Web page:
The Internet is for everyone – including those who don’t have to Google “Woodstock” because they may have actually been there! Older Americans are discovering a whole host of reasons why they can benefit from using online resources – from keeping in touch with loved ones across the country to managing retirement accounts through online banking tools. Social networking has also become increasingly popular among seniors.
But many seniors may have difficulty adjusting to an increasingly online lifestyle. Unlike their younger counterparts, they didn’t grow up using the Internet and may be less familiar with the basics of online security. If you aren’t familiar with this territory, the digital frontier could be a potentially dangerous place.
Fortunately, there are plenty of guidelines to improve personal security on the Internet. Tips like these can be useful for Internet newbies, or they can serve as a helpful reminder for anyone who simply needs a refresher course.
Protect your identity
. Identity fraud is a serious crime. According to Javelin Strategy & Research studies, an identity theft
occurs once every three seconds. The good news is that you can reduce your chance of becoming a victim.
Sometimes people share personal information because they are not aware that it is sensitive. You should always be wary of any website or email that asks for your personal information. Remember, bits of information like your social security number, birth date and home address are valuable to criminals because it can help them access your money.
Don’t share too much
. According to securitychoice.net
, the things you post online can potentially affect the physical security of your home. For example, a social media post that says, “I am about to go on vacation for two weeks” may as well be saying, “Attention, burglars: My house will be empty for two weeks.” This can be problematic if you have also included your home address in your profile.
Watch out for social engineering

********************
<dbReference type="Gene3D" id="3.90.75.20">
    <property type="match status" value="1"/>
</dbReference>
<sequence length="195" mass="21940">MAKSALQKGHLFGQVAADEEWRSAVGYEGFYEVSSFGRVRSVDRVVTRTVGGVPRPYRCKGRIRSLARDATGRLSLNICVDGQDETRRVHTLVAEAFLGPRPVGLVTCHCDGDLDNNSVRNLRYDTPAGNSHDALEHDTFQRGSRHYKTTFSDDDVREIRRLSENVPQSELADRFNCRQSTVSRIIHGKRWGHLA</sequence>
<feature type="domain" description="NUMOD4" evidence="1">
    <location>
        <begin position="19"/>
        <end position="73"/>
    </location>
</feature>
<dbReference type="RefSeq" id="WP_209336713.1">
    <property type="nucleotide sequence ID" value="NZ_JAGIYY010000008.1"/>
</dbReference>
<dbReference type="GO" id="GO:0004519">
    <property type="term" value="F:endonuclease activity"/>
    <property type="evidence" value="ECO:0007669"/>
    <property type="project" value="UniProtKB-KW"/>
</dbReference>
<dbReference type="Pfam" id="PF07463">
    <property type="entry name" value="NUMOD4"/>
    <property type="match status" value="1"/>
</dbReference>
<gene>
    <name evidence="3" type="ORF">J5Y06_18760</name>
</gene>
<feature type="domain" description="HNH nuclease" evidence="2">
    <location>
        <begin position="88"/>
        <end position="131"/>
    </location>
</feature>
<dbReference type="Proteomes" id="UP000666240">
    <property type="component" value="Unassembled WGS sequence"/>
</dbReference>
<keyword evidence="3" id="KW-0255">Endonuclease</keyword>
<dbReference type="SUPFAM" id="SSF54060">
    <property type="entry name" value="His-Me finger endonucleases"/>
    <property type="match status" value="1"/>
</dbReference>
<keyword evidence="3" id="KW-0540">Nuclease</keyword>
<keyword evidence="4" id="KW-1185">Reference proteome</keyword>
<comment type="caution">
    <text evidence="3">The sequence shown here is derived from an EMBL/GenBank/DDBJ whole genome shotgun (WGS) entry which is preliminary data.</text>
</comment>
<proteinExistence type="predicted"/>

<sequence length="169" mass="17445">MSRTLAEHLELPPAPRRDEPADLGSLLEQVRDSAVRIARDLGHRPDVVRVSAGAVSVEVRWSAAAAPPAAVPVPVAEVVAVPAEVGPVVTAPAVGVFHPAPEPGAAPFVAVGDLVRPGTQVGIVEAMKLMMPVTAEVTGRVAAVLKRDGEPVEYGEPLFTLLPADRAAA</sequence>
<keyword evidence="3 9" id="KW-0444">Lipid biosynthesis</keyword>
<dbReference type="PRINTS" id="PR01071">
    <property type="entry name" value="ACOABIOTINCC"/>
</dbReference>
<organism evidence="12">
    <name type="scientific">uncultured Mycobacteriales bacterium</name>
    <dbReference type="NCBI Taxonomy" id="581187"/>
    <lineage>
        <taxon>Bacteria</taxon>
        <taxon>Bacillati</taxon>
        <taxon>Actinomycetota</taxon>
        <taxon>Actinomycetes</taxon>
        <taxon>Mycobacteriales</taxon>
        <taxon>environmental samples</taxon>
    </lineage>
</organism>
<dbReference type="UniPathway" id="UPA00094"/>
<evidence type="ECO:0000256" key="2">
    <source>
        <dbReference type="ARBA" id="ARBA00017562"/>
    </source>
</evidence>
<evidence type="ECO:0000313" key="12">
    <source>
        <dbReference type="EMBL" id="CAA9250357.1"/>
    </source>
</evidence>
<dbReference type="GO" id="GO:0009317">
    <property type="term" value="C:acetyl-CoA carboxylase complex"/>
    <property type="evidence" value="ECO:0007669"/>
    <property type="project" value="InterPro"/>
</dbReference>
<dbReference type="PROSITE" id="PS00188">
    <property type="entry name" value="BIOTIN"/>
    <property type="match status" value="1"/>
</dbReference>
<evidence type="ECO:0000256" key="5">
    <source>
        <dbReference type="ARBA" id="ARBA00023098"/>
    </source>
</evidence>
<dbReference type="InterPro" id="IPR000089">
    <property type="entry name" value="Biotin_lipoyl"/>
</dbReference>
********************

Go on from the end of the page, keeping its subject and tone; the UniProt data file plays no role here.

. Social engineering is a way for cyber criminals to solicit information from victims. In a social engineering attack, the cybercriminal will often pose as a friend or family member and request information or money, sometimes pretending to be caught in an emergency situation.
If you receive an email like this, make sure that you call the friend or relative who appears to be sending it to confirm its legitimacy before you send any money or information. Beware of any “money order only” requests, as these are hard to track and are often the preferred method of payment for criminals and as always, never send money (in any form) to someone you do not know.
Don’t get lured by phishing
. Despite the pronunciation, this term has nothing to do with a relaxing day on the lake. Like social engineering, phishing attacks are used by criminals to solicit your information. They often come in the form of emails that appear to be from a business or other legitimate source. They may trick you into supplying your personal information or clicking on a link by saying things like, “Your account is about to be canceled” or “You have won a large cash prize.” You should remember that legitimate businesses will not ask you to supply your personal information through a non-secure email channel.
If an email seems suspicious, you should not open it. Call the business that purportedly sent the message, but make sure to look up the number on another website or in the phone book. Do not use any number supplied by the email, as this may be part of the scam. And don’t forget that online wrongdoers also use email to spread computer viruses. When in doubt, err on the side of caution.
Learn more about recognizing and avoiding phishing attacks by going to onguardonline.gov
Using online resources safely
. The Internet can open many new doors for seniors, and they should embrace it as a valuable resource. It can provide entertainment, help friends stay in touch and simplify daily life. Employing a few simple precautions can help older Americans take advantage of all that the Internet has to offer without compromising their safety and security.